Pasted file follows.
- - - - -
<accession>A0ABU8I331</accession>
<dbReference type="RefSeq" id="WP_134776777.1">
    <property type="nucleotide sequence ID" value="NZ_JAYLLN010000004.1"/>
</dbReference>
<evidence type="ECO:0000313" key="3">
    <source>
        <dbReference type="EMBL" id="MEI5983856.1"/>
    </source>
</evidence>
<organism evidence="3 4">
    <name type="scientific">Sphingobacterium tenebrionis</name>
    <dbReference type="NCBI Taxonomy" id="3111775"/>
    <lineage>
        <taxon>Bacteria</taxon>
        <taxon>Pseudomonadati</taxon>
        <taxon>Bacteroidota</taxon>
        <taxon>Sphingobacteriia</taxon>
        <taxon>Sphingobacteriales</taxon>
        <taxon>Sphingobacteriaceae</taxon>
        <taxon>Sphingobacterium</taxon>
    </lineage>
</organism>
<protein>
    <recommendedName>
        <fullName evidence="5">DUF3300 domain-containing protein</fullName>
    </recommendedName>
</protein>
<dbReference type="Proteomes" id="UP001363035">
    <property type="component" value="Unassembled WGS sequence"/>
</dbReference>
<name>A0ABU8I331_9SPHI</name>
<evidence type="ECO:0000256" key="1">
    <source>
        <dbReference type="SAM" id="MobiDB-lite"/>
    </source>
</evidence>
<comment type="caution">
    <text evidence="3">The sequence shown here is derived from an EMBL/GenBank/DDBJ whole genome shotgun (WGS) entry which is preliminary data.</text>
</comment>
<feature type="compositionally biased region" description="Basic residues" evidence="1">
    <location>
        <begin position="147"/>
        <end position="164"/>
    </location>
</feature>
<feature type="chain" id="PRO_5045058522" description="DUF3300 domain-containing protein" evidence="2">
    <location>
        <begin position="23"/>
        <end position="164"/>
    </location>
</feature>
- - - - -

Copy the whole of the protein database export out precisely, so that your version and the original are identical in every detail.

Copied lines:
<accession>A0ABU8I331</accession>
<dbReference type="RefSeq" id="WP_134776777.1">
    <property type="nucleotide sequence ID" value="NZ_JAYLLN010000004.1"/>
</dbReference>
<evidence type="ECO:0000313" key="3">
    <source>
        <dbReference type="EMBL" id="MEI5983856.1"/>
    </source>
</evidence>
<organism evidence="3 4">
    <name type="scientific">Sphingobacterium tenebrionis</name>
    <dbReference type="NCBI Taxonomy" id="3111775"/>
    <lineage>
        <taxon>Bacteria</taxon>
        <taxon>Pseudomonadati</taxon>
        <taxon>Bacteroidota</taxon>
        <taxon>Sphingobacteriia</taxon>
        <taxon>Sphingobacteriales</taxon>
        <taxon>Sphingobacteriaceae</taxon>
        <taxon>Sphingobacterium</taxon>
    </lineage>
</organism>
<protein>
    <recommendedName>
        <fullName evidence="5">DUF3300 domain-containing protein</fullName>
    </recommendedName>
</protein>
<dbReference type="Proteomes" id="UP001363035">
    <property type="component" value="Unassembled WGS sequence"/>
</dbReference>
<name>A0ABU8I331_9SPHI</name>
<evidence type="ECO:0000256" key="1">
    <source>
        <dbReference type="SAM" id="MobiDB-lite"/>
    </source>
</evidence>
<comment type="caution">
    <text evidence="3">The sequence shown here is derived from an EMBL/GenBank/DDBJ whole genome shotgun (WGS) entry which is preliminary data.</text>
</comment>
<feature type="compositionally biased region" description="Basic residues" evidence="1">
    <location>
        <begin position="147"/>
        <end position="164"/>
    </location>
</feature>
<feature type="chain" id="PRO_5045058522" description="DUF3300 domain-containing protein" evidence="2">
    <location>
        <begin position="23"/>
        <end position="164"/>
    </location>
</feature>